By Michelle A.L. Singer
Martin Philip’s Breaking Bread: A Baker’s Journey Home in 75 Recipes is part cookbook and part memoir—ingredients unique enough to earn this year’s Vermont Book Award.
Philip, who is the head bread baker for King Arthur Flour, is the first author of a creative nonfiction/memoir book to win the award, which was founded by the Vermont College of Fine Arts (VCFA) in 2015 to recognize extraordinary literary merit in Vermont authors. Previous recipients have won for books of poetry or short stories.
VCFA President Thomas Christopher Greene and past Vermont Book Award winners Kerrin McCadden and Major Jackson recently presented the award to Philip, calling the book “evocative,” “moving,” and—especially—“surprising.” They praised its prose and “elegance of construction.”
At 400 pages, the book was a year-long endeavor to translate into prose the hold that making, specifically baking, has had in Philip’s life. “It’s nice to stand outside of it and think about it from a higher level,” he says. “Why is food important, where food sits within communities—writing affords that.”
Philip describes the book as a journey “out and back: home, away from home, and back to home.” He goes on to explain, “The book begins in the Ozark Mountains of Arkansas with my grandmother, who was very precise—she quilted with 10 stitches per inch—and her adherence to the recipes of her family, and my mother, on the other end of the spectrum, baking without any recipes, and measuring baking powder, as I describe in the book, ‘between the heart and lifeline crease of her palm.’ It begins in this place where there’s encouragement and endorsement of throwing things together on one side, and on the other side with precision and formality and what grows out of those experiences.”
To find the narrative of the book, he says, “I just needed to walk through the chronology of what I ate as a kid, what I ate when I left home, and then the foods and baked things I’ve introduced to my community and to my own family.”
Breaking Bread is Philip’s first book, and in addition to the Vermont Book Award, it was also the Grand Prize Winner of the 2017 New England Book Festival. “I think my strength is being willing to write what I’m feeling, and I think people respond to that,” he says.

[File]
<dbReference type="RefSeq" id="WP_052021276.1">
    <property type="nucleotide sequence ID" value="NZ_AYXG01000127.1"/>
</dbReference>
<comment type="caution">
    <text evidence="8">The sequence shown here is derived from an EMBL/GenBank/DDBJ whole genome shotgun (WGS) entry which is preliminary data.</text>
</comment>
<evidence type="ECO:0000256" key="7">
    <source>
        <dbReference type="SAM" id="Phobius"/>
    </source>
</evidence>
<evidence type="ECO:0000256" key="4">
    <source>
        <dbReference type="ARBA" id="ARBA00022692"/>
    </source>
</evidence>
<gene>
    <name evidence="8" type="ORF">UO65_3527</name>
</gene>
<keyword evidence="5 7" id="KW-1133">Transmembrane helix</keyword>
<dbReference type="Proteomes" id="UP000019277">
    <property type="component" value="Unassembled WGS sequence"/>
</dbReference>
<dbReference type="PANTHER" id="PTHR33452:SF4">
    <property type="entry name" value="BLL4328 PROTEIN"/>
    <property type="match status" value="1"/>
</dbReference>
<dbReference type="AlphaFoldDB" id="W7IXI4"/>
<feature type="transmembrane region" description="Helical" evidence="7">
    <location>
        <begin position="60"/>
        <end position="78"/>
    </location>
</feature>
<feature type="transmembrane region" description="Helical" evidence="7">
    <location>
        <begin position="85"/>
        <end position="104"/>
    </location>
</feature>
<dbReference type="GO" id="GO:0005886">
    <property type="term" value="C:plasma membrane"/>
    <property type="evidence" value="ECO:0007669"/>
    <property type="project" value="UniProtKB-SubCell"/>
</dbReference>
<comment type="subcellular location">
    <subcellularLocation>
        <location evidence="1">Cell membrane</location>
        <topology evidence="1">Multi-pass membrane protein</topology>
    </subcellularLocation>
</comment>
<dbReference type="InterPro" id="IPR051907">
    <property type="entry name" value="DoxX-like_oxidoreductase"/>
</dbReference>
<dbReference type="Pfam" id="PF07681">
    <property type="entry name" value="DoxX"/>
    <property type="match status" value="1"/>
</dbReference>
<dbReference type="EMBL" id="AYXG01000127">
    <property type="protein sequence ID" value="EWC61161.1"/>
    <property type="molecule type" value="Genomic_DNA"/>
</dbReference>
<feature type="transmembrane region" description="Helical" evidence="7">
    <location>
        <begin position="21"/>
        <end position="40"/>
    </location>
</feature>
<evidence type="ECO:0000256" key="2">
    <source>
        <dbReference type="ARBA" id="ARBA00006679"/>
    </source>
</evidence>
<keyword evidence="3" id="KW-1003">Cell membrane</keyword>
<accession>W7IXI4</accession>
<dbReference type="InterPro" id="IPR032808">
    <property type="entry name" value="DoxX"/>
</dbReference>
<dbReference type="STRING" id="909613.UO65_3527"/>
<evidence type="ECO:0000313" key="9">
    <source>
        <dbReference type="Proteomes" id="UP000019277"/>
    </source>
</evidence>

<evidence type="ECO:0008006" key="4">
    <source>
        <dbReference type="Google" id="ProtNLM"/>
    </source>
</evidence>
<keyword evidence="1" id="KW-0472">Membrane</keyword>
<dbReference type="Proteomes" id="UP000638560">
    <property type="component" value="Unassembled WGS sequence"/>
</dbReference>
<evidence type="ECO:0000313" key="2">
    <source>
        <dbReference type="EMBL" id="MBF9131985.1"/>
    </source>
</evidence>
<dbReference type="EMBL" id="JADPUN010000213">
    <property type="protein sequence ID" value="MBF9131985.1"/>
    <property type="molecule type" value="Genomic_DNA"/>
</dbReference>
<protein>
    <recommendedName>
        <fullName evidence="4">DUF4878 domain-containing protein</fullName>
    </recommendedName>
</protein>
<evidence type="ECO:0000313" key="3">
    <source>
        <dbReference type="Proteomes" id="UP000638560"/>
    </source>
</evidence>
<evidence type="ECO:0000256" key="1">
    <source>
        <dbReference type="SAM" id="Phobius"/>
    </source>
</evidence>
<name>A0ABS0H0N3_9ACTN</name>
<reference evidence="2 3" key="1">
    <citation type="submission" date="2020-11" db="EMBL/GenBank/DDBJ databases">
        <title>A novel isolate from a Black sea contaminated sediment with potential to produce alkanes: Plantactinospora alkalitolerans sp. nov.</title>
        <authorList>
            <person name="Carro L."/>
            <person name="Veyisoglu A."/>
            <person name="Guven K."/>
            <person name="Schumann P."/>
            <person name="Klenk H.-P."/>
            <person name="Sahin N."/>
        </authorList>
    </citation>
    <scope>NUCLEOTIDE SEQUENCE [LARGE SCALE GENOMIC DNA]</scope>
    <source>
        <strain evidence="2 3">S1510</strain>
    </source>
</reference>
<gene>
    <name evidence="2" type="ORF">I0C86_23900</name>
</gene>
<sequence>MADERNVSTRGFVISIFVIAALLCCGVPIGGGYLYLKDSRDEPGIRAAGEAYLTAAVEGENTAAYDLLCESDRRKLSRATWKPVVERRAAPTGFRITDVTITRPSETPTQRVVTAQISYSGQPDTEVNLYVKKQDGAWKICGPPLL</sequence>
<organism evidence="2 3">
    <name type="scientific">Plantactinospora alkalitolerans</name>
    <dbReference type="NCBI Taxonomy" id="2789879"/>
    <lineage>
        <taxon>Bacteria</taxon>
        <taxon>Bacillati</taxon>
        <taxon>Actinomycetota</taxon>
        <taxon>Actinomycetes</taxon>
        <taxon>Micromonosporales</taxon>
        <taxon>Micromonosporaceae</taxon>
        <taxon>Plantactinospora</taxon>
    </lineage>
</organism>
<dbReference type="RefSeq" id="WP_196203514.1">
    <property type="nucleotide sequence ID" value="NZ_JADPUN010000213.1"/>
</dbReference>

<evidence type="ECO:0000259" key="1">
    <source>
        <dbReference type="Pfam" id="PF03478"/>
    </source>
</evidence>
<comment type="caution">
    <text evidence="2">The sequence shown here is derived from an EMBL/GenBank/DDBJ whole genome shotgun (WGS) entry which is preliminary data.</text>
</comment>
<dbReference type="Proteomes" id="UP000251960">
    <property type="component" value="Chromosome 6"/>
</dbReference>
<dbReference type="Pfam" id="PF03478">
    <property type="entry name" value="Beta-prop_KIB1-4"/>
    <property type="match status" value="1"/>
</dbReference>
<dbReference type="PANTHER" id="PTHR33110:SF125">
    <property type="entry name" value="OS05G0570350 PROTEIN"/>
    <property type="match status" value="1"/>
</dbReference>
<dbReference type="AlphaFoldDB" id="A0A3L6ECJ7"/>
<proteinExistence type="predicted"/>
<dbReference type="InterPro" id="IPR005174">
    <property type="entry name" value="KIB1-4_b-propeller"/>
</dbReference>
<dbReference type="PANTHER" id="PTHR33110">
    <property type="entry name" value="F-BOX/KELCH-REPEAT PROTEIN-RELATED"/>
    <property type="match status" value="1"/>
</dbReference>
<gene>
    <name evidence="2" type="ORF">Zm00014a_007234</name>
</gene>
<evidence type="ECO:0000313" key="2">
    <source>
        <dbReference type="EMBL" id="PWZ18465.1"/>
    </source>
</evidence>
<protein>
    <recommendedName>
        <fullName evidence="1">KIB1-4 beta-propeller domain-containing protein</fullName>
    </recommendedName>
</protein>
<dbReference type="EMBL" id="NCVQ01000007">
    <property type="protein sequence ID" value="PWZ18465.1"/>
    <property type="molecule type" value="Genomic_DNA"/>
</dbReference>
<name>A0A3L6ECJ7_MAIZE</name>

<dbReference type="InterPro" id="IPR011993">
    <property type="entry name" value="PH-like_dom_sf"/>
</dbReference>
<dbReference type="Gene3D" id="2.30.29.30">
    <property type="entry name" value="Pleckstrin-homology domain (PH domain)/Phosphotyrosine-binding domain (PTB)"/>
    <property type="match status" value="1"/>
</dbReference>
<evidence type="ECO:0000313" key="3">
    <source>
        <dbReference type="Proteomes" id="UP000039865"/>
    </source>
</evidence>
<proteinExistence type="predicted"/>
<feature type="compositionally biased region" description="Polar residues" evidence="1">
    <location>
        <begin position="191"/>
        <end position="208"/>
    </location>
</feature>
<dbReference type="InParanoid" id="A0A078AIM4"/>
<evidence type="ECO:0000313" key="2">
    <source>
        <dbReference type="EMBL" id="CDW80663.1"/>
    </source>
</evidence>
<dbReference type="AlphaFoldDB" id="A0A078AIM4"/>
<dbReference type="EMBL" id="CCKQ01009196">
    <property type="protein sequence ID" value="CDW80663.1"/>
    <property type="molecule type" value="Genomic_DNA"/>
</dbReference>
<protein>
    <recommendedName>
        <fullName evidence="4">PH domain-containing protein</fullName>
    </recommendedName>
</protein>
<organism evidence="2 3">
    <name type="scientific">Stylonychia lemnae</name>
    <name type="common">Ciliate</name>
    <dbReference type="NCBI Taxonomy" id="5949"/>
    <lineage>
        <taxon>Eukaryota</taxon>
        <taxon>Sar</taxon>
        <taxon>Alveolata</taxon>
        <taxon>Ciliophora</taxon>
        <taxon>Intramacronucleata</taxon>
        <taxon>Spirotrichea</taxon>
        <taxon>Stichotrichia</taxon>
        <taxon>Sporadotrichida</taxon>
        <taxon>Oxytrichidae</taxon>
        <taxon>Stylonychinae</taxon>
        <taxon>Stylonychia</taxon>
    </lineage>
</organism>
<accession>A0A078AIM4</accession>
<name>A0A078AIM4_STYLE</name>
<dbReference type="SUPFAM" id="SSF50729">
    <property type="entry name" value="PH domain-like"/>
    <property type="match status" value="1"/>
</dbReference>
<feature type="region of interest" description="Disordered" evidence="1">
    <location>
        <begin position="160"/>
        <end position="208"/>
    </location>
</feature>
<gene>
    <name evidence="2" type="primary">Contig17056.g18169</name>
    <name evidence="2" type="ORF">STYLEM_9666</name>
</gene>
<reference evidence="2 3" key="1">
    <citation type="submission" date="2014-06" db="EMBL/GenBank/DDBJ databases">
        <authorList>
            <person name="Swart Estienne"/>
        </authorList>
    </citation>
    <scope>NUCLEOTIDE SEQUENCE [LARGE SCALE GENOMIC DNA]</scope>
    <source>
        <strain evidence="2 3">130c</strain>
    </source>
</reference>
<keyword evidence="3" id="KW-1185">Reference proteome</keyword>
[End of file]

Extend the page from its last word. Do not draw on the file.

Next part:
“What lifted the book into the award-worthy category was the writing itself,” says Hugh Coyle, a Vermont Book Award judge. “Martin Philip evocatively conveys the sensuous appeal of baking: the feel of dough between his fingers, the scent of bread as it bakes in the oven, and the taste of butter being released from the folds of a croissant. Furthermore, he opens up his heart to tell his own story, providing a narrative arc that few books in the nonfiction category, especially cookbooks, ever hope to achieve.”
Philip wrote the book while he worked full-time at King Arthur. He was able to adjust his work week, “since bakeries are seven-day beasts” he says, to accommodate a writing schedule and his life as a father of three. “A writing work day for me was on Tuesday and Wednesday from 10 am, when the library opened, until 2:30 pm, when I picked up my kids, so I had four-and-a-half hours to get it done. Baking is a night-time trade in a way, so when I’m working at baking on the weekends, I can be home by 1 or 2 pm.”
He lives in the Upper Valley with his wife, Julie Ness, and their children. “I think Vermont fosters sincerity in a way that is a good thing for writers,” says Philip. “You don’t have to have your guard up, it’s easier to connect. I’m glad I’m here.”
At the September 22 award ceremony, Philip took home a beautifully carved sculpture by Montpelier artist Sean Hunter Williams, made of pure white Imperial Danby marble from Vermont. Philip’s father and grandfather grew up in Vermont, and his grandfather went to Norwich University. His great-grandfather, a granite worker in Scotland, immigrated to Vermont in the 1880s to work in the quarries, where he died of exhaustion. The award itself was a moving tribute to his roots in Vermont. He also received a cash prize of $5,000. “The prize is doing exactly what it’s designed to do, which is to foster additional work,” he says.
His next project, tentatively called The Baker Maker Road Show, involves a bicycle from the 1930s, a handmade banjo (he’s been playing banjo since he was a kid), baking ingredients, and a road called the Pig Trail in the Ozarks, near where he grew up. He’s embarking on an adventure down the 52-mile road in rural Arkansas to touch base with the building blocks of community: food, music, and conversation.
“I’m going to cold-call homes and see if people will let me come inside and bake—bread, scones, grits—you name it,” he says. “We need to get back to talking. Let’s put down the handhelds, let’s get rid of this digital thing, and let’s get back to analog. Let’s find some common ground because I’m in my bubble, and you’re in your bubble, and how can we find some commonality? For me, food is commonality. Food is where community began. Food is what brought people together in a circle, and that is a strong form.”
Eight judges selected Philip’s book from among works by six other Vermont authors and poets: Katherine Arden, Jason Chin, Greg Delanty, Adam Federman, April Ossmann, and Tanya Lee Stone.
Michelle A.L. Singer lives in East Montpelier and can be reached at email@example.com